Archive for October 2016

Change your chair


I’ve mentioned it before, but I don’t mind mentioning it again—I’m currently working on a book and I’m very excited about it! I’m about 95% complete and will be sending it to the publisher soon for their edits.

As I near the finish line, I find myself second-guessing the flow and structure of the book. I’m finding this new thought process to be more mentally taxing and harder to accomplish at the desk where I typically do my CPA work. When I attempt to focus on being a “writer” at my office desk, I find that my mind drifts back to my CPA to-do list. I attempt to reduce all distractions by closing all my computer programs and browsers, but I still get distracted.

I considered the possibility that perhaps I lacked discipline. But, it’s really not that I’m undisciplined. I’m very productive with my distractions! And nothing else in my life indicates that I’m lazy or undisciplined: I run a business that employs ten people and I operate a very active farm. If I’m undisciplined, I would never have accomplished the success I’ve achieved in my life.

However, I realized I need different sights, smells and sounds to help me change my focus. I’ve realized that when I’m sitting at my CPA desk, I’m a CPA. I’m not a writer. So I need to change my chair. I need to sit somewhere else—the library, a coffee shop or even a different room in my home. I’ve realized that if I’m going to do something different than what I normally do, I may need to change my chair.

I’m taking this realization into other areas of my life and I encourage you to do the same. When you work on your strategic planning for the next year, go someplace new. I used to think people were rude for taking up seating in a restaurant working on their laptop, but now I get it. They’re changing their chair and changing their focus.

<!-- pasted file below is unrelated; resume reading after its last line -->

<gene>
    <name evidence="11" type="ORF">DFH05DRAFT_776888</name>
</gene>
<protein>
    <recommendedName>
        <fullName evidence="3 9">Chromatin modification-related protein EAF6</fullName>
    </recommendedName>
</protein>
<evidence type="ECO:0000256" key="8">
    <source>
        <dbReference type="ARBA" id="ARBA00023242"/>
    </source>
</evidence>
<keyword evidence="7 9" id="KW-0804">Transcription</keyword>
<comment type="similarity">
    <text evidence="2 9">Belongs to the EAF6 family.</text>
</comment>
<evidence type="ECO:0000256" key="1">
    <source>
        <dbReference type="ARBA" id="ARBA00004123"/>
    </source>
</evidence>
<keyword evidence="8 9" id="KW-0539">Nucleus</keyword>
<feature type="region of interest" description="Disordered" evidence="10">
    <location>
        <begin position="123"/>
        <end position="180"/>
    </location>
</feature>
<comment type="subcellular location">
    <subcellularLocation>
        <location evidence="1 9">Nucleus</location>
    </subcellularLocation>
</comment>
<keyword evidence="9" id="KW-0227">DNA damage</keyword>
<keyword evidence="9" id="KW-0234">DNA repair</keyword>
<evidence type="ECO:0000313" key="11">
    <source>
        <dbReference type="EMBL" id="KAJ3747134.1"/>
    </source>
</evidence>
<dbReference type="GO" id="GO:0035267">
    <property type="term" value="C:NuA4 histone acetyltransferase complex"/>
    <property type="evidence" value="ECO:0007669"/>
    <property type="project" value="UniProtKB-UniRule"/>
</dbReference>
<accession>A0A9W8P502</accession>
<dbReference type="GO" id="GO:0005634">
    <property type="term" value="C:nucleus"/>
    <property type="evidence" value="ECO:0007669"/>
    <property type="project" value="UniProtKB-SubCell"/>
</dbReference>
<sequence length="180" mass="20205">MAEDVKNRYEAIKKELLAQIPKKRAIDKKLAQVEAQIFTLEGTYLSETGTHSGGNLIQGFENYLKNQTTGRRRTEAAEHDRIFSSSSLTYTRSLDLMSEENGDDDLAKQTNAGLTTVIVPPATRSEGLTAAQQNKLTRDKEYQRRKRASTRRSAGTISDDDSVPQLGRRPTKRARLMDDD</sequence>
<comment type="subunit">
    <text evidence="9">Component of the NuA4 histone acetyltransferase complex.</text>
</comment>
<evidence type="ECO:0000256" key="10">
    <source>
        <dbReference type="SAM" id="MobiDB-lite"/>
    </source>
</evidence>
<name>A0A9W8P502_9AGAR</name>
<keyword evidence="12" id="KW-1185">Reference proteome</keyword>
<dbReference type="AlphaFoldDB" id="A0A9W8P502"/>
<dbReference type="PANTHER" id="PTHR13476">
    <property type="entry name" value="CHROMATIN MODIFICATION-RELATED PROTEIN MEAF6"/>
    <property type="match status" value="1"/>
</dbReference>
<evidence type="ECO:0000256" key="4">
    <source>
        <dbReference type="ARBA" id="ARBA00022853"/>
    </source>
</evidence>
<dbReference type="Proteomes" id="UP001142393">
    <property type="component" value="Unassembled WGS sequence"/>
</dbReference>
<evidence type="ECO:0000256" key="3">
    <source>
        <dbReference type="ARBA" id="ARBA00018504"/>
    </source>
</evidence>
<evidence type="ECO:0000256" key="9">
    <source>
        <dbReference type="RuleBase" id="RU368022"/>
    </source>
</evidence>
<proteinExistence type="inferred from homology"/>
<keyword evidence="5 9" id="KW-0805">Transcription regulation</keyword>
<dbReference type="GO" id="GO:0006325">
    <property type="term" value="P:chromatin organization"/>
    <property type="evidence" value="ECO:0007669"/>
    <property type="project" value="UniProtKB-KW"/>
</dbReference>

Is it an ordeal or an adventure?


Everything in your life is one of two things: It’s either an ordeal or an adventure. Your attitude determines which one it is.

I can look at my childhood and recall that my closest sibling was nine years older than me. When I turned nine years old, my brother moved out and from that point on I was an only child. I was a lonely kid. I didn’t have anyone to play with who was always around. When we traveled, my parents would go golfing and I was bored. I didn’t have any guaranteed playmates.

You might hear that and think it was an ordeal. But I was nine and unencumbered.

When I picked up a stick, it was suddenly Excalibur. I didn’t have anyone telling me otherwise. When my parents went golfing, I knew I would have four hours to myself to let my imagination run wild. It became an adventure.

Your attitude creates the ordeal or the adventure. Things are going to happen to you that you can’t control. How you interpret each situation and how you play it back determines whether it’s an ordeal or an adventure.

Maintaining a positive attitude is critical when you want to achieve anything, or even just improve the quality of your life. Most success literature will talk about the power of positive thinking and how important it is. But you don’t need to spend a lot of time reading to figure out what things in your life are ordeals or adventures.

If your life is full of ordeals, what perspective change can you look for to turn them into adventures?